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Mobile Network in a Backpack Restores Communication After Disasters
One of the most frightening aspects of a natural disaster can be the toll it takes on communication infrastructure. The inability of survivors to contact friends or family, call for help, or give details about the situation can make an already stressful and traumatic situation even worse. Vodafone’s philanthropic division, the Vodafone Foundation, has been working to provide portable cellular phone networking equipment to the victims of disasters since 2011, and now the company has unveiled a portable hub small enough to fit inside an ordinary backpack.
The new Instant Network Mini weighs only 24 pounds, so it can easily be transported by plane or even carried on foot. It’s equipped with a 2G GSM connection which can handle thousands of text messages and five phone calls at a time from people within a 328-foot radius of the device. The device contains a GSM base transceiver that allows it to connect to a host network via satellite.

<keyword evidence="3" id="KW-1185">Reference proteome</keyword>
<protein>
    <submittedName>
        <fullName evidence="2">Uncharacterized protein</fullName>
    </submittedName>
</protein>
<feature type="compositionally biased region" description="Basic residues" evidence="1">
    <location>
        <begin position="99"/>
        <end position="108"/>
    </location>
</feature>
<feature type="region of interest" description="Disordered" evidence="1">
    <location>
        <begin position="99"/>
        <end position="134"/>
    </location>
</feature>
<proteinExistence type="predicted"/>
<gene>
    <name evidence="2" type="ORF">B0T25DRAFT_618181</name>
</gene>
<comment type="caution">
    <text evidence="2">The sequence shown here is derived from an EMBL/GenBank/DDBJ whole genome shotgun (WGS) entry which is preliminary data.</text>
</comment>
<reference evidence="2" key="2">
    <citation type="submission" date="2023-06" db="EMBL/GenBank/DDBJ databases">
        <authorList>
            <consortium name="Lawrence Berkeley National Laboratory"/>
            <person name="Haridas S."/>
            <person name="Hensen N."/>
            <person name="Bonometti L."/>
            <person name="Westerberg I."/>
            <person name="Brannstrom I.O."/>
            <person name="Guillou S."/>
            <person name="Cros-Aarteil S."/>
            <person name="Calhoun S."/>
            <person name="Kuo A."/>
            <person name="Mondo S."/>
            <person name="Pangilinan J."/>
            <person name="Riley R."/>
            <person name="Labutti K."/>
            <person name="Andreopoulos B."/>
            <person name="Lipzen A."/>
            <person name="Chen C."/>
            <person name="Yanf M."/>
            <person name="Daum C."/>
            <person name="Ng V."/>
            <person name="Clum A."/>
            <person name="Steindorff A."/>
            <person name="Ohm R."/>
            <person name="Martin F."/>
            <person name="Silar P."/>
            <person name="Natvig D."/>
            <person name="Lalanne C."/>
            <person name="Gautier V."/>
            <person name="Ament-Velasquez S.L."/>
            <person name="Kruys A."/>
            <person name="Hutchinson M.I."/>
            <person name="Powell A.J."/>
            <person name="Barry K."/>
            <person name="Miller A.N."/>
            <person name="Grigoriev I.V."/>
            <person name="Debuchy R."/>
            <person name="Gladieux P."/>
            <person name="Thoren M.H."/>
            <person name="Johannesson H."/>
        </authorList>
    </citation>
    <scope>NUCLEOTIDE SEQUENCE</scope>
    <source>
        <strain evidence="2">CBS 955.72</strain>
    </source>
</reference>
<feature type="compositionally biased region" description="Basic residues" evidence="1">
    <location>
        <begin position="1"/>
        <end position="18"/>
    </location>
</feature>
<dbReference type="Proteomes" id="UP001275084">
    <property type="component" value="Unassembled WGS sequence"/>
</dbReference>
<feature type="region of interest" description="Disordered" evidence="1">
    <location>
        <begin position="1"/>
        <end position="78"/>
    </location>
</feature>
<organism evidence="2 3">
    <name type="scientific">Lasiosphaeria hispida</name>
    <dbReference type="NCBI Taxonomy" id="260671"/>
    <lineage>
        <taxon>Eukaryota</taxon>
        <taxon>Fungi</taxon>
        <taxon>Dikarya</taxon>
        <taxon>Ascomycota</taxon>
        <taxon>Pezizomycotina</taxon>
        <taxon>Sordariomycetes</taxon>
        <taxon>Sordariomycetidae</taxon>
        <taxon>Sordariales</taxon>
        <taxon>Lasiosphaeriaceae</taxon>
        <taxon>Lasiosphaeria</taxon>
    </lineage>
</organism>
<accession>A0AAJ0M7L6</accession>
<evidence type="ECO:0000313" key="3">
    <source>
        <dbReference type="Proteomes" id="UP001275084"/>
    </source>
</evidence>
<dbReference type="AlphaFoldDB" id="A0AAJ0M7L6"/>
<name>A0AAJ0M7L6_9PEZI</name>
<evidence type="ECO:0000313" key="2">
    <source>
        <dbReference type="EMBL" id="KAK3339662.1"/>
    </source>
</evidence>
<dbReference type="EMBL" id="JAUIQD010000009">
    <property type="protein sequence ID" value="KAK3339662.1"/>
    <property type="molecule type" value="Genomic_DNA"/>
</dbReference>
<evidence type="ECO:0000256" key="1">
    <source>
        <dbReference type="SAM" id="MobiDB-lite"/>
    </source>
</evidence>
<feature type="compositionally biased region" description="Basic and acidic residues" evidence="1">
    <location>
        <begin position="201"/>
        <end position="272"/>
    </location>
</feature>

In the past, Vodafone has used a 220 pound “portable” version of its equipment in relief operations — most notably during Typhoon Haiyan, when the network processed 1.4 million texts and 443,288 calls over the course of a month The larger version has a wider operating radius of 3 miles, but it requires much more set-up to deploy. Hopefully, the quicker, easier setup of the mini network will allow disaster relief crew to help even more people in the future.
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